Let be the chains/Moore complex functor of the Dold-Kan correspondence.
Let be the standard monoidal category structure given degreewise by the tensor product on Ab and let be the standard monoidal structure on the category of chain complexes.
For two abelian simplicial groups, the Eilenberg-Zilber map or Eilenberg-MacLane map or shuffle map is the natural transformation on chain complexes
defined on two -simplices and by
where the sum is over all -shuffles
and the corresponding degeneracy maps are
(The shift in the indices is to be coherent with the convention that the shuffle is a permutation of . In many references the shift disappears by making it a permutation of instead.) The sign is the signature of the corresponding permutation.
This map restricts to the normalized chains complex
The specific maps introduced by Eilenberg-Mac Lane have stronger properties which for simplicial sets make a strong deformation retract of . This is exploited in
- R. Brown, The twisted Eilenberg-Zilber theorem. Simposio di Topologia (Messina, 1964), Edizioni Oderisi, Gubbio (1965), 33–37. pdf
which has been a foundation of the subject of Homological Perturbation Theory. The homotopies play a key role in the formulae and calculations.
See monoidal Dold-Kan correspondence for details.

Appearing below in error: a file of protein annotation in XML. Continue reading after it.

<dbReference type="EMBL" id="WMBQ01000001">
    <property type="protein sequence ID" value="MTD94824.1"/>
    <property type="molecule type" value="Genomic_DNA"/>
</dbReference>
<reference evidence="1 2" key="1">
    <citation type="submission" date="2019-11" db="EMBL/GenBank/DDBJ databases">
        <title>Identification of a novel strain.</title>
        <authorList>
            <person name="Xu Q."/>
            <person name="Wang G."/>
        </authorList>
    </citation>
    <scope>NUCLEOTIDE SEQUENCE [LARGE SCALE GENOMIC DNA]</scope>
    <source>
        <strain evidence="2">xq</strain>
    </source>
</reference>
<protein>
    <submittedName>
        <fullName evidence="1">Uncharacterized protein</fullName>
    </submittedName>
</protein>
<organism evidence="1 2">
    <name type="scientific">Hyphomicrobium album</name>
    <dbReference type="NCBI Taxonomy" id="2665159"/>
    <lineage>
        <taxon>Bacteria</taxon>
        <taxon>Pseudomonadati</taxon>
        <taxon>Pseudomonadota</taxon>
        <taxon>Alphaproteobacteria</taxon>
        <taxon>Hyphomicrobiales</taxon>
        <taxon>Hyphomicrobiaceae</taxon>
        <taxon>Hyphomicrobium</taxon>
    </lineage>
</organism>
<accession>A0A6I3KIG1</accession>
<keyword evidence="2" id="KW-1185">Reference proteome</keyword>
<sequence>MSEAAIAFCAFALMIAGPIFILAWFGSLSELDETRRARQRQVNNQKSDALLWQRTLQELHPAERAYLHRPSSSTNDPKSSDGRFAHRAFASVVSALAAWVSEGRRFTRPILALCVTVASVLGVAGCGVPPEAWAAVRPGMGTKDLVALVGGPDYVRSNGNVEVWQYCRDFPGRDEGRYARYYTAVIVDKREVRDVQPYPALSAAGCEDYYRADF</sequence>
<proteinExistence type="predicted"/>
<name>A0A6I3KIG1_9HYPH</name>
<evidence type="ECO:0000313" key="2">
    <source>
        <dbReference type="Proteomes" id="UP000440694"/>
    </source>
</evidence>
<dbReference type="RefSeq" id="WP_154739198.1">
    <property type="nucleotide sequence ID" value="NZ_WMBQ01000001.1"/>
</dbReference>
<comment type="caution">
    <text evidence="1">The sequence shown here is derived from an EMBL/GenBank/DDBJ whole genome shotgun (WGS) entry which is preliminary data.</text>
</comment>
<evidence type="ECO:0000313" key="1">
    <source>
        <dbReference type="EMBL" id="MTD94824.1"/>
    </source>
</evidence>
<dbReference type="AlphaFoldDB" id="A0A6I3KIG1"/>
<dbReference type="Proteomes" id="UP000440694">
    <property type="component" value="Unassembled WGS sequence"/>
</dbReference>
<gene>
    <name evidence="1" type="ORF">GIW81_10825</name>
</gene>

On normalized chain complexes the EZ map has a left inverse, given by the Alexander-Whitney map :
This is in 29.10 of (May).
For the next statement notice that both and are in fact symmetric monoidal categories.
The EZ map is symmetric in that for all the square
commutes, where denotes the symmetry isomorphism in and .
In the context of filtered spaces and their associated fundamental crossed complex?es there is a natural Eilenberg-Zilber morphism
which is difficult to define directly because of the complications of the tensor product of crossed complexes, but has a direct definition in terms of the associated cubical homotopy –groupoids. This morphism is an isomorphism of free crossed complexes if are the skeletal filtrations of CW-complexes. For more on all this, see the book Nonabelian Algebraic Topology p. 533.
The Eilenberg-Zilber map was introduced in (5.3) of
See also 29.7 of
Peter May, Simplicial objects in algebraic topology , Chicago Lectures in Mathematics, Chicago, (1967) (djvu) ,
A.P. Tonks, On the Eilenberg-Zilber Theorem for crossed complexes. J. Pure Appl. Algebra, 179~(1-2) (2003) 199–220,
section 11.2 of
or section 1.6 of